A technical, economic, and greenhouse gas emission analysis of a homestead-scale grid-connected and stand-alone photovoltaic and diesel systems, against electricity network extension
McHenry, M.P. (2012) A technical, economic, and greenhouse gas emission analysis of a homestead-scale grid-connected and stand-alone photovoltaic and diesel systems, against electricity network extension. Renewable Energy, 38 (1). pp. 126-135.
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This research compares two generation components in grid-connected and stand-alone power supply (SPS) systems (6 kWp solar photovoltaic array, and a 6 kWp diesel generator), separately supplying a homestead's electricity load (12 kWh day-1 average, 10 kWp), against a 2 km underground electricity distribution line extension. The technical simulation intervals (15 min) included realistic peak demand and generation component outputs, based on actual load data collected from an existing homestead and local meteorological data in the southwest of Western Australia. The separate emission and economic calculations incorporated technical simulation data, were based on emission factors for the region, used 2010 market prices for capital and operational costs, all projected over 15 years. The economic model included an 8% real discount rate, and several assumptions customised for each scenario. The results suggest small-scale distributed electricity generation systems are currently unattractive economically when compared to medium distance network extension, and increased the cost of electricity for private individuals (or governments if subsidised) with small mitigation benefits. The scenario results and discussions illuminate the specific economic barriers for small-scale photovoltaic components in both stand-alone and grid-connected systems in areas proximal to electricity distribution networks in regional Western Australia.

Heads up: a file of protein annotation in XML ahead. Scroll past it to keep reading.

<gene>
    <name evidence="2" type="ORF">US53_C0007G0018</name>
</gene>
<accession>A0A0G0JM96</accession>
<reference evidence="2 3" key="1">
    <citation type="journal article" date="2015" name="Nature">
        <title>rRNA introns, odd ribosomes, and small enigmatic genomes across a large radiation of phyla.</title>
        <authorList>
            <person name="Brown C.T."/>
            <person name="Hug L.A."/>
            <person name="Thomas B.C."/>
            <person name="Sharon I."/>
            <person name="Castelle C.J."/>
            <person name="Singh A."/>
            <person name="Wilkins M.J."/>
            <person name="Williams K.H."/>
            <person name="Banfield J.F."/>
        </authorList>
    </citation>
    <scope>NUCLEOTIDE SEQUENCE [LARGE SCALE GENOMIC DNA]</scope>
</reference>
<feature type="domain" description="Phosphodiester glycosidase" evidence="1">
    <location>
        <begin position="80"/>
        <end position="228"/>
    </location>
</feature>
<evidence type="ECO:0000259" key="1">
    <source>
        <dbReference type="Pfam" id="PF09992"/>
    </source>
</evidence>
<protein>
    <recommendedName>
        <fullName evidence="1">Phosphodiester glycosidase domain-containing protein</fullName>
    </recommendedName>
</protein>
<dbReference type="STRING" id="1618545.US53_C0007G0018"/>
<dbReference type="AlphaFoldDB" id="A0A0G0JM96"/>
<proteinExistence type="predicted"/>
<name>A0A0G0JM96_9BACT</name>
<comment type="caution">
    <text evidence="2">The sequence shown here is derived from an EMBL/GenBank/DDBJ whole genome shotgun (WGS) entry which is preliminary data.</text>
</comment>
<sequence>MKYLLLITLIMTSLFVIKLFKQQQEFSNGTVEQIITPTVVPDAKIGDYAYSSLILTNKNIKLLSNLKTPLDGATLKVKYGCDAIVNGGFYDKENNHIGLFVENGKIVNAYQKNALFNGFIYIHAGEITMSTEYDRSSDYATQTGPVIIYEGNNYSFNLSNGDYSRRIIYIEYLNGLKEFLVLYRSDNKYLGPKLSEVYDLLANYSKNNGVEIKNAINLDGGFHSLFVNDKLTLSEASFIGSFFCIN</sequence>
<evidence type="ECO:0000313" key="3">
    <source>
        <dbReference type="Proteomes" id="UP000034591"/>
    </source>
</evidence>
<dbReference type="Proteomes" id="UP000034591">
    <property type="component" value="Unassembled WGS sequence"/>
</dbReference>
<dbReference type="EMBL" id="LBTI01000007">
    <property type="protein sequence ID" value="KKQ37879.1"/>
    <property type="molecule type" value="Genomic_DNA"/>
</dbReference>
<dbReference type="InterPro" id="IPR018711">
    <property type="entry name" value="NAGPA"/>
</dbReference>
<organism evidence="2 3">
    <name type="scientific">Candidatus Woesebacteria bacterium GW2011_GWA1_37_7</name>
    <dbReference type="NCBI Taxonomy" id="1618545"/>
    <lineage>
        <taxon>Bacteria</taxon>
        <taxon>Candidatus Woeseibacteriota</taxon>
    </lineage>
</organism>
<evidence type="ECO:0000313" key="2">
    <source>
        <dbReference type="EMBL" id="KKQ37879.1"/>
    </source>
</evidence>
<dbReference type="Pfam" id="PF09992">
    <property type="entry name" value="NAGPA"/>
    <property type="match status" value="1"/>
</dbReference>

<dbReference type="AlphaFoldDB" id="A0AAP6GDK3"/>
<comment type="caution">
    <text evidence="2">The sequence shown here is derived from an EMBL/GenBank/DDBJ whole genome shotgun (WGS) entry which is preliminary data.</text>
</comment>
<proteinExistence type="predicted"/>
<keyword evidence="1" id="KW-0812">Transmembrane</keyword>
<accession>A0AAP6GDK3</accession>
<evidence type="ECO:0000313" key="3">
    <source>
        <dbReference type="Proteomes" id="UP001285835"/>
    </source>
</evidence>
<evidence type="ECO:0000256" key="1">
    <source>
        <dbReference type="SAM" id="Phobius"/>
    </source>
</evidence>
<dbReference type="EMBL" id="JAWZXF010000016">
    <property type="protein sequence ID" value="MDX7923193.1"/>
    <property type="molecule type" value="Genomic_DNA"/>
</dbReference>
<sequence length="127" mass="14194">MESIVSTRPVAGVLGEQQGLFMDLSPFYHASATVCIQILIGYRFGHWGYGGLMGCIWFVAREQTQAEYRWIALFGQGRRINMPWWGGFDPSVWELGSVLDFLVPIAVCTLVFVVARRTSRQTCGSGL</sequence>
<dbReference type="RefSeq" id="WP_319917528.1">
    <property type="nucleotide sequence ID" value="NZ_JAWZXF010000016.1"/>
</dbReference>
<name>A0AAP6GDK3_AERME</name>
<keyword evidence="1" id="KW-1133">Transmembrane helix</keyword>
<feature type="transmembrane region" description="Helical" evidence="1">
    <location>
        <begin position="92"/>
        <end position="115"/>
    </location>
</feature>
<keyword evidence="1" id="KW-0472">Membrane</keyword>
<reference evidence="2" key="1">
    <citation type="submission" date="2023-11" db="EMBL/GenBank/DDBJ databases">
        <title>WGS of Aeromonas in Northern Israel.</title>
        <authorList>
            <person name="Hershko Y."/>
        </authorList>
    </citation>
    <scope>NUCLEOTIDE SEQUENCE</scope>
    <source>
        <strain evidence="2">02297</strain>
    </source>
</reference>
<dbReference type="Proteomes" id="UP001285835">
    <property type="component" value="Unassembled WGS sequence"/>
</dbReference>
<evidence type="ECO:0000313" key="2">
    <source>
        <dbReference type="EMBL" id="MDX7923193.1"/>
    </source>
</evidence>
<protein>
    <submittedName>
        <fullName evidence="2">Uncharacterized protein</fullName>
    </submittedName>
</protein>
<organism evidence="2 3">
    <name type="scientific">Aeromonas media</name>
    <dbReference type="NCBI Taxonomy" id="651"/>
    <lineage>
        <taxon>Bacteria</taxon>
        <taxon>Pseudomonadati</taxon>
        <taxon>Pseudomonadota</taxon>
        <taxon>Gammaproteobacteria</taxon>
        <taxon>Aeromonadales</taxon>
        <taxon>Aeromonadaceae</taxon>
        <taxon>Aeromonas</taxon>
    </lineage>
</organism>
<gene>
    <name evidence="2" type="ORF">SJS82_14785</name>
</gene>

|Publication Type:||Journal Article|
|Murdoch Affiliation:||School of Engineering and Energy|
|Copyright:||© 2011 Elsevier Ltd|
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